Your Graduating Class Lost A Soul
How a meaningful life is the opposite of what college prepared me for, and how to change it.
After finishing the Chapter on Life at 3AM, I emailed my college advisor for a leave of absence, sent an ultimatum to my summer job with full knowledge that I would be fired, and then budgeted a trip to Berlin.
I was a swampy mess of negative thoughts. I had spent the weekend with friends who were more commercially successful and more financially free. I took a hard look at myself and saw a boy in a man’s body, wearing off-brand Old Navy clothes, and still wrestling with “building a self”.
And then, a book told me it was all okay.
Enter Excellent Sheep: The Miseducation of the American Elite and the Way to A Meaningful Life by William Deresiewicz. Within the first pages, he champions the idea that a self is, “something you need to develop for your own sake, and it is not a quick or easy or even, often, a pleasant process”.
In his mantra, a college student should seek one thing out of university: a change of the soul. Those who don’t enter a conveyor belt: jump through hoops to package yourself into a Zoloft-infused marketable commodity, “find a good [corporate] ladder and scurry it up for the next fifteen years”, settle somewhere in the upper middle class, and become a high-contributing alumnus who coddles their children into the same chore. Attainable, risk-avoidant, pleasure-lacking, safe.
This conveyor belt is hiding in plain sight. It is your Goldman Sachs internship. It is your start-up entrepreneurship that functions more for profit than purpose. It is even your Teach for America programs designed to be “bureaucracies that schedule self exploration”.
That reflection on who you are, what you want out of the world, what the meaning of your life is, that is a dangerous thing for colleges because it might mean you don’t need them anymore.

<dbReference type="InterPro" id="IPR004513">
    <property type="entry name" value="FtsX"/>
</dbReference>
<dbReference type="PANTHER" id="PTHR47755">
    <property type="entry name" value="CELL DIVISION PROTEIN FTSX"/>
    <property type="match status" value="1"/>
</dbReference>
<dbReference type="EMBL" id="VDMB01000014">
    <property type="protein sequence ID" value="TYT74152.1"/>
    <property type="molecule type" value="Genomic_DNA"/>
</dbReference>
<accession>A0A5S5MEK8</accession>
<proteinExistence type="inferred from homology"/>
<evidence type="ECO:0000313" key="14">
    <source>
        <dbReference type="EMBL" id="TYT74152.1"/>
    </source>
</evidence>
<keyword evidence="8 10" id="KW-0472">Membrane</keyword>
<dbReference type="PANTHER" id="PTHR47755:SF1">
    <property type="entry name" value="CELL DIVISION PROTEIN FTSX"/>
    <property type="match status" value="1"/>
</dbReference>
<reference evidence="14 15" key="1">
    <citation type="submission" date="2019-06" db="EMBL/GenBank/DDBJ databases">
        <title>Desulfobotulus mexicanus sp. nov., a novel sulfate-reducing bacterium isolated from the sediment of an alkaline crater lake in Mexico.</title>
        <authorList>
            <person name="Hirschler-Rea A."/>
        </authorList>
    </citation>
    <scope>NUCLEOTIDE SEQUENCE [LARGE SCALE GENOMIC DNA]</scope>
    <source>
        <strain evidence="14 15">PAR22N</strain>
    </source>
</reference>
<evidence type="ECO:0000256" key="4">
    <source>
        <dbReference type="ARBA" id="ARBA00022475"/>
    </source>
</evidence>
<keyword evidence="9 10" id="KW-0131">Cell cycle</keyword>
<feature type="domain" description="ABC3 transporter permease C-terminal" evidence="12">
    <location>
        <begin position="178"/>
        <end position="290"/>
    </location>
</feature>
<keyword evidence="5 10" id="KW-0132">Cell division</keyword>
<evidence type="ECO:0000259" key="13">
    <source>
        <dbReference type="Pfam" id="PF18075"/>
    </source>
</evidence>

Look at what we have come to. We like to think of ourselves as a wealthy country, but it is one of the greatest testaments to the intellectual- and moral, and spiritual- poverty of American society that it makes its most intelligent young people feel that they are being self-indulgent if they pursue their curiosity. As opposed to what? Going into consulting isn’t self-indulgent? Going into finance isn’t self-indulgent? Going into law, like most of the people who do, to make yourself rich, isn’t self-indulgent? It’s not okay to study history, because what good does that really do anyone, but it is okay to work for a hedge fund. It’s selfish to pursue your passion, unless it’s going to make you a lot of money, in which case it isn’t selfish at all.
So we are miserable, depressed, disappointed by the college experience, and nostalgic for the time when young people would uproot their lives, if only for the sole purpose that they were young.
What do we do? Deresiewicz suggests that we, “do for work what we do spontaneously…back when you were younger, before all the spontaneity got beaten out of you. Do what you would choose to do anyway if you didn’t get rewarded for it. Do the thing you can immerse yourself in for hours at a time….not what you ought to love, but what you really do love”.
When you really stop to consider that a meaningful life could be attainable (not without sacrifice, compromise, and the occasional handout), the world feels terrifying and wide. What’s more terrifying is a mediocre life which asks, “what could have been?”.
I’m happy I found this book at twenty-one. It’s like a good-old Catholic Salvation.
I had been giving myself chest pains thinking of how flagrantly I spent my money on art projects, wore clothes that didn’t fit, and struggled to understand the values that would rule my life. I’ve come to cope with that part of me, so that by the time I reach my middle-class surrender, I can know I lived a full and meaningful life.
The book is Excellent Sheep: The Miseducation of the American Elite and the Way to A Meaningful Life by William Deresiewicz